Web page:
Trap for Sugar-Protein Partners | Chemical & Engineering News
Volume 86 Issue 9 | p. 31 | Concentrates
Issue Date: March 3, 2008

Trap for Sugar-Protein Partners

Department: Science & Technology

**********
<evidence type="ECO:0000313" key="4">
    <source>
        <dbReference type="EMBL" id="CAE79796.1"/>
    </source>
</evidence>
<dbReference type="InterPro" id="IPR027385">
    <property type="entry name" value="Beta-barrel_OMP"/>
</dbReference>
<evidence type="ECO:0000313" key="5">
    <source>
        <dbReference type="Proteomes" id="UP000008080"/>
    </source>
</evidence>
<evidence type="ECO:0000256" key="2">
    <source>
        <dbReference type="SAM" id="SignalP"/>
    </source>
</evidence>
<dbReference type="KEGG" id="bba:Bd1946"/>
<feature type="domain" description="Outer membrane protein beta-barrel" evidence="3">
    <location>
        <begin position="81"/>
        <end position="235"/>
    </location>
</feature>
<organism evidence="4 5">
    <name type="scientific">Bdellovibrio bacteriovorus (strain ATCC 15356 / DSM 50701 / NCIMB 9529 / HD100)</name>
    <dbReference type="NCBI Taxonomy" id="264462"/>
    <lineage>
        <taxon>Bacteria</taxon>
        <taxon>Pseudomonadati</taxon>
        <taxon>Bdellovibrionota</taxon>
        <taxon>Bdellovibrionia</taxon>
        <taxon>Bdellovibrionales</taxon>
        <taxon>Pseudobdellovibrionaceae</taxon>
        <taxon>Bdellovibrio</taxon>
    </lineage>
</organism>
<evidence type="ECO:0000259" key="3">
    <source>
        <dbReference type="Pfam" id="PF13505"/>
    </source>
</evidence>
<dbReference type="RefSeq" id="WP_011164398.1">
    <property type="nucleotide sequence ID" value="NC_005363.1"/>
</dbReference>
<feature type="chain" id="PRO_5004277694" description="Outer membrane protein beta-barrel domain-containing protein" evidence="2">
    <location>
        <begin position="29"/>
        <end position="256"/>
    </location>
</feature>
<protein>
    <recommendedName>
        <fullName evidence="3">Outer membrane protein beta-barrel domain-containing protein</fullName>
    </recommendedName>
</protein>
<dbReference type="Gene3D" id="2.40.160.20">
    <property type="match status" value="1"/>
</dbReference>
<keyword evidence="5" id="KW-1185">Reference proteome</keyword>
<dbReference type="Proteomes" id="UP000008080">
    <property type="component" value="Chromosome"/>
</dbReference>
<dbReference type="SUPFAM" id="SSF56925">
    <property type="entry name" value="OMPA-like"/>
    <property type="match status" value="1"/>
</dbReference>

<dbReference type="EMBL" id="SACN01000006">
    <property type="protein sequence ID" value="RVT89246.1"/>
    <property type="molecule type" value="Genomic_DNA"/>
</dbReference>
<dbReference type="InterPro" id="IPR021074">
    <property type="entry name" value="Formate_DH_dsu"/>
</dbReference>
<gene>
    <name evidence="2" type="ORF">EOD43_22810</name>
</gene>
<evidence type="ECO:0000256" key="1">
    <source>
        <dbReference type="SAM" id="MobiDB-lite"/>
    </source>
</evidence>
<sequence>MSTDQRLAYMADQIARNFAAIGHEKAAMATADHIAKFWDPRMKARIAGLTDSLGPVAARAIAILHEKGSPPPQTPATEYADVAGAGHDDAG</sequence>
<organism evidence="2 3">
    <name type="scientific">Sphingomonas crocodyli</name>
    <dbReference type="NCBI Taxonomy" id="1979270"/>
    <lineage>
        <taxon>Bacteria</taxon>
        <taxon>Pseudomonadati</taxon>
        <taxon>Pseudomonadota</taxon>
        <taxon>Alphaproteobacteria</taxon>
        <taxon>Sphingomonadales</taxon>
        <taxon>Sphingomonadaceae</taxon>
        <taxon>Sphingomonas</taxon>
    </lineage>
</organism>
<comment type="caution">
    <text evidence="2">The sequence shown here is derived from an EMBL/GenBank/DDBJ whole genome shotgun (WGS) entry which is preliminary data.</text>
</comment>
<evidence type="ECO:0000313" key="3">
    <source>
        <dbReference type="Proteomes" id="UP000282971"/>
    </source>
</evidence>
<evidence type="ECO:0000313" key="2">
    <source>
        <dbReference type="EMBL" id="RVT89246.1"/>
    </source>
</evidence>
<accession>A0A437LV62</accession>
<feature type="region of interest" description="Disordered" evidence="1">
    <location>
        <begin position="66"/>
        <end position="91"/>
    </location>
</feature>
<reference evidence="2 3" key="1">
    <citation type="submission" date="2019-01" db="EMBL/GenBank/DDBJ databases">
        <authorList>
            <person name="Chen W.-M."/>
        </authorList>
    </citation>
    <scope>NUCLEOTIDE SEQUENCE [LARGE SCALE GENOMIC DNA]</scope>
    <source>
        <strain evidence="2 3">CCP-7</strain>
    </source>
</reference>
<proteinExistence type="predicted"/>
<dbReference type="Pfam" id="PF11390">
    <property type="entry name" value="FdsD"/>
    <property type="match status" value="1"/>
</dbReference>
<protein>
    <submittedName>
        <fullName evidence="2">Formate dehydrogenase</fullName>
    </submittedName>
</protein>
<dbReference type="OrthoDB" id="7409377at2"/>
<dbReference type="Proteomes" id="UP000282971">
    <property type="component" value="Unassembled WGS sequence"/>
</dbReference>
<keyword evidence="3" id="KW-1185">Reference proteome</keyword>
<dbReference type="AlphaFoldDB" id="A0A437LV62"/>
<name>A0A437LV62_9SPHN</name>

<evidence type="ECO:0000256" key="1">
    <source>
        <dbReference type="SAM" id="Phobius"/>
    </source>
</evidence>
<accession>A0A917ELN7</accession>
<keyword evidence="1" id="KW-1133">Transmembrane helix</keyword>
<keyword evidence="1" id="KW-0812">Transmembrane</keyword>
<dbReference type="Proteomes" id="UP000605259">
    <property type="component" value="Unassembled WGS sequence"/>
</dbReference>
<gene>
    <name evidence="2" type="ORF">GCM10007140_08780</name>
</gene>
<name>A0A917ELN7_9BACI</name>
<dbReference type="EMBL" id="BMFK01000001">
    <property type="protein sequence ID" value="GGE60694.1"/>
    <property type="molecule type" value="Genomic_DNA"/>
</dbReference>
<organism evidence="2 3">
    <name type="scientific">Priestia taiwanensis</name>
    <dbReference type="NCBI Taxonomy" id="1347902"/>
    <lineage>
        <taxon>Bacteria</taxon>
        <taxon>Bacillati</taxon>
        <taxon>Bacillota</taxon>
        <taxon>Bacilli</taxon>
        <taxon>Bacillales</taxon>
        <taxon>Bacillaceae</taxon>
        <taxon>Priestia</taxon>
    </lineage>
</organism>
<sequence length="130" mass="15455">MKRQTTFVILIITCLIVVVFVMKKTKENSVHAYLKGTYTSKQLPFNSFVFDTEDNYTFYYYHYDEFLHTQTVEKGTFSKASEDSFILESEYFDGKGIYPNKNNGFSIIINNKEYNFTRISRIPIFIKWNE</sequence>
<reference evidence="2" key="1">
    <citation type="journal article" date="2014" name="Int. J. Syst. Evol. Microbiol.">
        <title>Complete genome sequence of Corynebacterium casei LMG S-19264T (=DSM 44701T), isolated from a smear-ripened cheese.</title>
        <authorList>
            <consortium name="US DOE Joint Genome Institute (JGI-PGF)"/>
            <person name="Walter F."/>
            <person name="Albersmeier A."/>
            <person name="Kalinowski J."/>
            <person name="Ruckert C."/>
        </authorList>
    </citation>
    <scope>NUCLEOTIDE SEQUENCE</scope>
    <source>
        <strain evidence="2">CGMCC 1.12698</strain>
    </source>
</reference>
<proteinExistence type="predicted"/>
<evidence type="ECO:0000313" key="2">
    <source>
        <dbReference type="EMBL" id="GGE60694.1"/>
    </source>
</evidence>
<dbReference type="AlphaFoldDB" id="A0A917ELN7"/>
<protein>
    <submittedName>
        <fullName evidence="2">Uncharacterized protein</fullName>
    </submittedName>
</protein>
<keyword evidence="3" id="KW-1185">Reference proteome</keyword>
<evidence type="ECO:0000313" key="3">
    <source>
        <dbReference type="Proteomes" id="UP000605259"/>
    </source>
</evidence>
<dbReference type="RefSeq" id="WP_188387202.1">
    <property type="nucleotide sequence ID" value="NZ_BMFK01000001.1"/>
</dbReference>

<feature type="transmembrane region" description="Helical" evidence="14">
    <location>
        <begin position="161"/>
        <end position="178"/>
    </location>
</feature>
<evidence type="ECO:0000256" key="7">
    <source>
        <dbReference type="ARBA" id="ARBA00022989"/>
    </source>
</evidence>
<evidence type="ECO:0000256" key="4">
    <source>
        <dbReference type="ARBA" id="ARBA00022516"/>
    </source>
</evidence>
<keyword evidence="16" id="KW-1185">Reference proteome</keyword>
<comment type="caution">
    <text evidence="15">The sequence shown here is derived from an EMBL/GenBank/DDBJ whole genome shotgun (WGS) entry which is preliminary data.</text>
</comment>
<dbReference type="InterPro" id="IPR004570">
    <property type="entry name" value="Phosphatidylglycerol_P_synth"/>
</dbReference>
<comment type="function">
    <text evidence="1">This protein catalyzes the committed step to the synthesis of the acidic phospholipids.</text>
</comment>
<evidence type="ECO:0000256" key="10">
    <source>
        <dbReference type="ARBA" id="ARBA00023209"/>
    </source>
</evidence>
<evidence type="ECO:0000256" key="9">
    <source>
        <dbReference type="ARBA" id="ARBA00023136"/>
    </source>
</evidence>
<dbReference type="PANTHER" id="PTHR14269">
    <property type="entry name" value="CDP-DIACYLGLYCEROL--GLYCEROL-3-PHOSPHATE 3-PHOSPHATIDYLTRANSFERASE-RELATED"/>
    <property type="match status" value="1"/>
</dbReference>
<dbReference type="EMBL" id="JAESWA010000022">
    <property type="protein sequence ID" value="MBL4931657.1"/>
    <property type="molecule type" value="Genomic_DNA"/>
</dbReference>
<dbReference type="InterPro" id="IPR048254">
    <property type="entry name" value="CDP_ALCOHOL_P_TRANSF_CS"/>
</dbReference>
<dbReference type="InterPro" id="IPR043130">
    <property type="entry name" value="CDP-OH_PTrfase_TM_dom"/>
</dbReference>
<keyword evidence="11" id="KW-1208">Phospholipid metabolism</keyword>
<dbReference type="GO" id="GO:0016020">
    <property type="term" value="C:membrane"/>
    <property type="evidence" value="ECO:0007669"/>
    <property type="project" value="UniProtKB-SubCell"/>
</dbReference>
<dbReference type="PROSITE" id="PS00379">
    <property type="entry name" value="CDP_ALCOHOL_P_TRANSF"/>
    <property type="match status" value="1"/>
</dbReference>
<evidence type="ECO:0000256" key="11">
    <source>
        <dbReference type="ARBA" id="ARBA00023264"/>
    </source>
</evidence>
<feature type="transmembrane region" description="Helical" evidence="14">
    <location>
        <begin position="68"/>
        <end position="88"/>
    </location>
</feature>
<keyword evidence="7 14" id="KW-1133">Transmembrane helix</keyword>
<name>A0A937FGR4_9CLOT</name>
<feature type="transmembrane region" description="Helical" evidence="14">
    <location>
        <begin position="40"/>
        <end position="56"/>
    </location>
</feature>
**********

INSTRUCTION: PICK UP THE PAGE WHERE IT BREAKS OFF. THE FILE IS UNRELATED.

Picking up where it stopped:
Carbohydrate-protein interactions occur in the immune system and throughout biology, but details about these contacts are poorly understood. Light-activated sugars have been used to trap some of these transient interactions via cross-linking, but bulky cross-linkers may influence binding. Now, Jennifer J. Kohler's team at the University of Texas Southwestern Medical Center and Stanford University has made a complementary photo-sugar with a less obtrusive cross-linker (J. Am. Chem. Soc., DOI: 10.1021/ja7109772). Kohler's team modified sialic acid, a sugar that mediates many interactions, with diazirine, a small cross-linker, at a position unlikely to hinder binding. They supplied white blood cells with photo-sialic acid or a precursor (shown) that the cells convert to photo-sialic acid. After inducing covalent bonding with ultraviolet light, the researchers detected a known sialic acid-dependent interaction that's thought to prevent accidental antibody production by white blood cells. Cross-linking worked even in cells containing naturally occurring sialic acid. Kohler now hopes to use photo-sugars to explore sialic acid's other roles.

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